Change can challenge mental health
“The only one who likes change is a wet baby.”
` — Mark Twain
What does change have to do with mental health? Great question. How we deal with change and view it can have a significant impact on mental health. Adapting to change is related to resilience and directly affects your mental wellbeing.
Change is part of life. Our lives and relationships are constantly changing. Our world today is also changing at an extremely fast pace, and it sometimes feels overwhelming to keep up. Sometimes we find ourselves spending a great deal of time and energy avoiding change, which can create anxiety and prolong the stress. How do you approach change in your life?
I remember, years ago, reading the book “Who Moved My Cheese?” and the buzz that it created with the story of types of reactions to change. The story involves four characters — Sniff, Scurry, Hem and Haw — who face an unexpected change of movement of their cheese. The cheese is a metaphor for what you want in life, i.e., job, relationship, health. The story demonstrates the main examples of how people tend to deal with change. It is a great, quick read that highlights common responses. It can be enlightening to see which character matches your own style.
Your worldview tends to affect how you deal with change. If you are having a negative view of things, change can be much harder to navigate and causes more stress. When stress and worry increase, so do physical issues (headaches, insomnia, digestive issues, muscle aches, blood pressure, etc.) and potential mental health issues such as depression, anxiety or substance use.
Most people tend to cope with change in one of two ways: escape coping or control coping. As the escape coping implies, it is based on avoidance. Control coping is a much more proactive approach. It involves managing emotions and taking an active stance being involved in the changes. Most of us work in both types at various times.
It is interesting to note the similarities of reaction to change and grief. I had a graduate school professor who once mentioned that most of the transitions or changes in our lives involve the grieving process, whether a breakup, loss of a loved one, job or a child leaving home. Noted in a recent article from “Mind Tools” are four common stages of reaction to change — shock and disorientation, anger, coming to terms, acceptance and moving forward.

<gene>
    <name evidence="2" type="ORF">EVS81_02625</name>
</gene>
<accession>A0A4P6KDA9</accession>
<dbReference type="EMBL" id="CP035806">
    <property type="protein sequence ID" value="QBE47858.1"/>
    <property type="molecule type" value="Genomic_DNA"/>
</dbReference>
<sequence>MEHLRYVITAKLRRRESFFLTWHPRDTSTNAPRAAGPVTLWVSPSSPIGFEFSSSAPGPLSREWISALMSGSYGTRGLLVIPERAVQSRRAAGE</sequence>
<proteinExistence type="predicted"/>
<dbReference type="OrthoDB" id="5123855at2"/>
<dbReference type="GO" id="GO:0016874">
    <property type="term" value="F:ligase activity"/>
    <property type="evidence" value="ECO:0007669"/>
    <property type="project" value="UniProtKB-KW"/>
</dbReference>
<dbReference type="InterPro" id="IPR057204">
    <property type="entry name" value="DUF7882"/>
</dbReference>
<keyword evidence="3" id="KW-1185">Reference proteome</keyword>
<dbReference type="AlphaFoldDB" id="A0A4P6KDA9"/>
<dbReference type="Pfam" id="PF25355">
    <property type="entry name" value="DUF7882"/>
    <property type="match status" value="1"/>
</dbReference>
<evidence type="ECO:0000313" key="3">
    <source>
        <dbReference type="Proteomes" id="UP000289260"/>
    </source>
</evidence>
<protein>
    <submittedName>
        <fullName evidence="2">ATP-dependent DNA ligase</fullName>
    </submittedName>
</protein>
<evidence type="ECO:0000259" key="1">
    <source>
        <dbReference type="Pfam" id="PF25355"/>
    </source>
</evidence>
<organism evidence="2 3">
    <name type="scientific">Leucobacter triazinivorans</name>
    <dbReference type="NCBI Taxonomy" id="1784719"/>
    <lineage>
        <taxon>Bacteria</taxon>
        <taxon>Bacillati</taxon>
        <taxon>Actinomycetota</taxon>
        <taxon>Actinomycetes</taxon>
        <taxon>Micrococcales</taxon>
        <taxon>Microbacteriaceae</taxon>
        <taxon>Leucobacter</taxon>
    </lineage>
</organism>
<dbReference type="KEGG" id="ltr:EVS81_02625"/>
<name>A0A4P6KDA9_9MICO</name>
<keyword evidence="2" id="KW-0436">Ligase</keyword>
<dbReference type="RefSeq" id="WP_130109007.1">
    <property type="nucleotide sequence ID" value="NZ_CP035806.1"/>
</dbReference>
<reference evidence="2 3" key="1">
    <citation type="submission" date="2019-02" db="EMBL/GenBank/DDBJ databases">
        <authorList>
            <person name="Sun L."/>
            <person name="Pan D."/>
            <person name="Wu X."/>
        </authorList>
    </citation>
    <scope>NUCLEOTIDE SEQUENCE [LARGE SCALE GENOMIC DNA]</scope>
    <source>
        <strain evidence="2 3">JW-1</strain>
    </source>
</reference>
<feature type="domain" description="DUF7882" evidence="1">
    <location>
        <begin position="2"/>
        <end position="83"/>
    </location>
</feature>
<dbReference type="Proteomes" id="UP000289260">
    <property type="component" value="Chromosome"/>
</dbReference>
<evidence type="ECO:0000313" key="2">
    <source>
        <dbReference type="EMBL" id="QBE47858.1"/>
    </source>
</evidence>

Much like grief, the progression is different for everyone and rarely linear. Everyone has their own timeframe and own process. That is not to say that there are never skills you can use to navigate in a more productive manner if change is difficult for you. You are building your resilience skills.
When presented with change in your life, focus on the various stages:
• Shock and disorientation
• Emotional response — often anger or fear
• Moving forward
Notice how you are responding and move to a conscious direction of moving with control coping, which entails regulating your emotions, getting support and being a productive and active part of the change. This type of coping does not mean trying to control the situation; it refers to controlling and managing your response in a mindful manner. Take some tips from the Cognitive Behavior Therapy approach, using positive reframes, radical acceptance and humor.
• Find your grounding in the familiar
• Take note of your perspective of the environment or situation
• Avoid becoming rigid
• Find support. Use your support network
Throughout your life there will be a good amount of change. It feels like it is coming at a faster pace in the world right now and it is normal to feel thrown off at times. Proactively and mindfully moving through the change can make all the difference in your overall mental health.